Monday 1 August 2022

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Review: Cemetery Boys by Aiden Thomas

Cemetery Boys by Aiden Thomas held up by a white hand in front of rainbow shelves.

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Cemetery Boys by Aiden Thomas

Published: 4th August | Publisher: Macmillan Children's Books | Source: Bought
Aiden Thomas’ Website

Yadriel has summoned a ghost, and now he can’t get rid of him.

When his traditional Latinx family has problems accepting his gender, Yadriel becomes determined to prove himself a real brujo. With the help of his cousin and best friend Maritza, he performs the ritual himself, and then sets out to find the ghost of his murdered cousin and set it free.

However, the ghost he summons is actually Julian Diaz, the school’s resident bad boy, and Julian is not about to go quietly into death. He’s determined to find out what happened and tie up some loose ends before he leaves. Left with no choice, Yadriel agrees to help Julian, so that they can both get what they want. But the longer Yadriel spends with Julian, the less he wants to let him leave.
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I've been intrigued by Cemetery Boys by Aiden Thomas for years. It sounded right up my street, and a few friends had raved about it. But it was only available to buy from America, which made it expensive. So I was super excited to hear that Thomas' books were being published in the UK this year by Macmillan Children's Books, and was stoked to buy a copy of Cemetery Boys early at YALC. It was definitely worth the wait, it's such a fantastic story!

Yadriel is from a Latinx brujx community; people who were blessed with powers by Lady Death generations ago. The bruja have healing powers and are connected to the living, and the brujos have power over the dead; they can summon spirits and help them pass on. When someone turns 15, they have their quinces, a ceremony where they dedicate themselves to Lady Death. Yadriel is 16, and has yet to have his quinces. Because Yadriel is trans, and his family and community are having difficulty understanding. He's definitely not a bruja, as he's not a woman, but could he actually be a brujo? Yadriel's father, the the brujx leader, isn't sure. A few days before Día de Muertos, Yadriel decides to perform his quinces in secret with his cousin Maritza, and prove to his family and his community that he can be a brujo. The ceremony works, but immediately after, it becomes apparent that his cousin Miguel has died. Yadriel is desperate to help the other brujos search for him, to find out what's wrong, but is refused by his dad. So, again, he decides to summon Miguel's spirit in secret, to find out what happened, and prove his worth. But instead of Miguel's spirit, he accidentally summons the spirit of Julian, a trouble maker from school. Julian was murdered earlier in the evening, but has no idea what exactly happened. Yadriel tries to help him pass on, but Julian refuses to go, desperate to find out if his friends, who were with him when he died, are ok. Yadriel reluctantly agrees to help, on the proviso that once Julian knows, Yadriel will pass him on. But the longer he spends with Julian, and the longer it takes for the brujos to find Miguel's body, the more complicated things get. And it's not too long before Yadriel questions whether he actually wants Julian to go.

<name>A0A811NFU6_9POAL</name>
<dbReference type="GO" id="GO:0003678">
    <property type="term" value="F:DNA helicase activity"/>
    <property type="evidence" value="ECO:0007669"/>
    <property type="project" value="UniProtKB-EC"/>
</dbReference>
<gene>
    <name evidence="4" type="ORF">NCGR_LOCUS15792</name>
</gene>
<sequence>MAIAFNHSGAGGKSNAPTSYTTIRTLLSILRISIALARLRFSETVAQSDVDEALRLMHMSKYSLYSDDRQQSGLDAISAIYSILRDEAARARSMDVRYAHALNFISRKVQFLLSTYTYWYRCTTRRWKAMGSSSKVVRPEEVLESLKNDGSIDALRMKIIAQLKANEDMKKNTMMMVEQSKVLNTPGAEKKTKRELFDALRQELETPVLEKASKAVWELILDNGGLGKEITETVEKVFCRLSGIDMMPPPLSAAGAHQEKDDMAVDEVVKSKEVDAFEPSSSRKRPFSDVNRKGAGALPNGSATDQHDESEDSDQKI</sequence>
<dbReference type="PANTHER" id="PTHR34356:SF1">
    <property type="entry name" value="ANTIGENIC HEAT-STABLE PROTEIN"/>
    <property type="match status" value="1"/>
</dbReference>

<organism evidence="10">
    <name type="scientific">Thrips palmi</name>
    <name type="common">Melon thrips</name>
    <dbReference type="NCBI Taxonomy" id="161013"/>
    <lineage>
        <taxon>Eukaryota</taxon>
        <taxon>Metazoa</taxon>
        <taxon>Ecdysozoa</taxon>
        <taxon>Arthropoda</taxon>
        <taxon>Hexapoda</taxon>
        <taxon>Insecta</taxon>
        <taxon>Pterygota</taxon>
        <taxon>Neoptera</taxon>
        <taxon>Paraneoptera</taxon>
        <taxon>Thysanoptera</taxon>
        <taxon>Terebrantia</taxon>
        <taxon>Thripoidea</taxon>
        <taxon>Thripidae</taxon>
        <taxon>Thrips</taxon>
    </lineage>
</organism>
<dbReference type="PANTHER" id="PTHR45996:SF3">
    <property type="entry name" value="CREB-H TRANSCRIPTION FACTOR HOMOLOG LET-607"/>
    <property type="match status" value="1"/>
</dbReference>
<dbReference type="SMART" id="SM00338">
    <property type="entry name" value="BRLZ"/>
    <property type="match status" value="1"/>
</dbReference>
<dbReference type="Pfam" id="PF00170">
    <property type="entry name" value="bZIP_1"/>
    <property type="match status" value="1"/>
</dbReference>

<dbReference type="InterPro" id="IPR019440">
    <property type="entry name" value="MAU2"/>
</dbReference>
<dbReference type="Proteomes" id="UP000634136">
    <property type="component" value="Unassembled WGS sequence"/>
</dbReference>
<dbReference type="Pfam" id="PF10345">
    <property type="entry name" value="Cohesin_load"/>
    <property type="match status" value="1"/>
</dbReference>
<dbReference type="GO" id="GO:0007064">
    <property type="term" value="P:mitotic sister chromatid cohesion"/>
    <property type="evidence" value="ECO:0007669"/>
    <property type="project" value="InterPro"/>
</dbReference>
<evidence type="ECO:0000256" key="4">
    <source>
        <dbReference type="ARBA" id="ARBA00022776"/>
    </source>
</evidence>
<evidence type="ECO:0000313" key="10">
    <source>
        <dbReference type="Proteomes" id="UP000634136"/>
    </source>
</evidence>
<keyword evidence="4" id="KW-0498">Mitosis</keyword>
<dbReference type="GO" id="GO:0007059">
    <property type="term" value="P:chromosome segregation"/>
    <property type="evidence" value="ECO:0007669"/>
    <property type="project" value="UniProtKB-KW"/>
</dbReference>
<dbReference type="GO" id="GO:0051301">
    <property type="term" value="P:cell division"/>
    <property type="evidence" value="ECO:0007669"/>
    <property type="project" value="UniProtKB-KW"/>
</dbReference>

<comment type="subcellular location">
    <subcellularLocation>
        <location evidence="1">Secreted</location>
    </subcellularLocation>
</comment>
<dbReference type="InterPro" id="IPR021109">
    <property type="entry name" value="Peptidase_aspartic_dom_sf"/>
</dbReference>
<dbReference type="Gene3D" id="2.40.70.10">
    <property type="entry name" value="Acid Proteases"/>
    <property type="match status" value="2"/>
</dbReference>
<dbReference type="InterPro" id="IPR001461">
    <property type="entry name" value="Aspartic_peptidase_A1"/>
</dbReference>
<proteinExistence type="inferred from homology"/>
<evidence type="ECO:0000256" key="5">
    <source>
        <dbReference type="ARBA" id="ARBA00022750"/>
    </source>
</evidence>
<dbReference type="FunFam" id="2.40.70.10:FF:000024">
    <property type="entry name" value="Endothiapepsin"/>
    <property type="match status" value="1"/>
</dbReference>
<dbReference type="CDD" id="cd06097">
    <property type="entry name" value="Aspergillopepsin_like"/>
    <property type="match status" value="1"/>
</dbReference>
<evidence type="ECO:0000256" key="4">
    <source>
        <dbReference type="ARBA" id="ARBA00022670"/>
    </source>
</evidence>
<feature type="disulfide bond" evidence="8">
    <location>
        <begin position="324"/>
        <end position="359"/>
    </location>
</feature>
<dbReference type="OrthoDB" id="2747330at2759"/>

I loved this Cemetery Boys! After Julian has been summoned, not a huge amount happens for quite a while, but it didn't bother me, because I loved these characters and this world so much! There's something about Thomas' writing that really draws you in, and I was quite happy watching Julian and Yadriel together, driving each other round the bend. It's a slow burn story, with the cutest slow burn romance. Julian is like an excitable puppy, and I just adored him! He's labelled a bad boy, but only because he's been judged so by people who don't know him. He's reckless and impulsive, and he can have a temper and be quite stubborn, but he's fiercely loyal to his friends, and can be quite sensitive. I was strongly reminded of the movie Ghost as Julian tries to learn how to be a ghost, and it was just so funny! He hides in a sarcophagus at one point, and his reaction when he finally comes out is hilarious! He's just brilliant, and I loved the romance between him and Yadriel. Julian isn't at all who Yadriel thought he would be, and he can't help but be drawn to him and his infectious joy. He misgenders Yadriel once, but once he knows he's completely onboard, supportive, and actually really quite insightful about Yadriel's situation, even to the point of reading deeper into what Yadriel is going through than Yadriel will admit to himself. Julian is the first person besides Yadriel's mum and Maritza that accepts Yadrial for who he is without question, and it's not long before Julian wants to fight his corne. It's beautiful, but it's complicated - because Julian is dead.